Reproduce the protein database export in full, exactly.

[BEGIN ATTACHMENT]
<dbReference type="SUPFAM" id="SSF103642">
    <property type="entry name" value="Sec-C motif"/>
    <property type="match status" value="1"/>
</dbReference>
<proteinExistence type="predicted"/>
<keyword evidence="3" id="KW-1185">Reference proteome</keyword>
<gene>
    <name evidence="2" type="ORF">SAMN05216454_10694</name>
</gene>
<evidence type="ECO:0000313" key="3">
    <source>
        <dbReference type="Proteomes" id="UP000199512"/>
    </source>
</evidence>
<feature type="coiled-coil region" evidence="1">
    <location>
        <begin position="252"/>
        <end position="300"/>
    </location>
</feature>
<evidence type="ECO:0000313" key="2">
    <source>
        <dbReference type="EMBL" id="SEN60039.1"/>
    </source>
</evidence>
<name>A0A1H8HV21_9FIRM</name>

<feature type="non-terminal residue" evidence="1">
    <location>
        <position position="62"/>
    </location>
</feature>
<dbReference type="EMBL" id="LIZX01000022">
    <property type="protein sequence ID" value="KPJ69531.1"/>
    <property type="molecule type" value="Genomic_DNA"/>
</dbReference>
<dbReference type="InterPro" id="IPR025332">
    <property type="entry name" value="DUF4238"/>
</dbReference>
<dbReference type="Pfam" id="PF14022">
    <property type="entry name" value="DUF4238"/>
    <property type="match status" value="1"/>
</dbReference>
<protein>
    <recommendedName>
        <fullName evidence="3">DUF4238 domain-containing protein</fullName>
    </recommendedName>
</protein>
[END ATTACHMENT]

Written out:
<dbReference type="SUPFAM" id="SSF103642">
    <property type="entry name" value="Sec-C motif"/>
    <property type="match status" value="1"/>
</dbReference>
<proteinExistence type="predicted"/>
<keyword evidence="3" id="KW-1185">Reference proteome</keyword>
<gene>
    <name evidence="2" type="ORF">SAMN05216454_10694</name>
</gene>
<evidence type="ECO:0000313" key="3">
    <source>
        <dbReference type="Proteomes" id="UP000199512"/>
    </source>
</evidence>
<feature type="coiled-coil region" evidence="1">
    <location>
        <begin position="252"/>
        <end position="300"/>
    </location>
</feature>
<evidence type="ECO:0000313" key="2">
    <source>
        <dbReference type="EMBL" id="SEN60039.1"/>
    </source>
</evidence>
<name>A0A1H8HV21_9FIRM</name>

<feature type="non-terminal residue" evidence="1">
    <location>
        <position position="62"/>
    </location>
</feature>
<dbReference type="EMBL" id="LIZX01000022">
    <property type="protein sequence ID" value="KPJ69531.1"/>
    <property type="molecule type" value="Genomic_DNA"/>
</dbReference>
<dbReference type="InterPro" id="IPR025332">
    <property type="entry name" value="DUF4238"/>
</dbReference>
<dbReference type="Pfam" id="PF14022">
    <property type="entry name" value="DUF4238"/>
    <property type="match status" value="1"/>
</dbReference>
<protein>
    <recommendedName>
        <fullName evidence="3">DUF4238 domain-containing protein</fullName>
    </recommendedName>
</protein>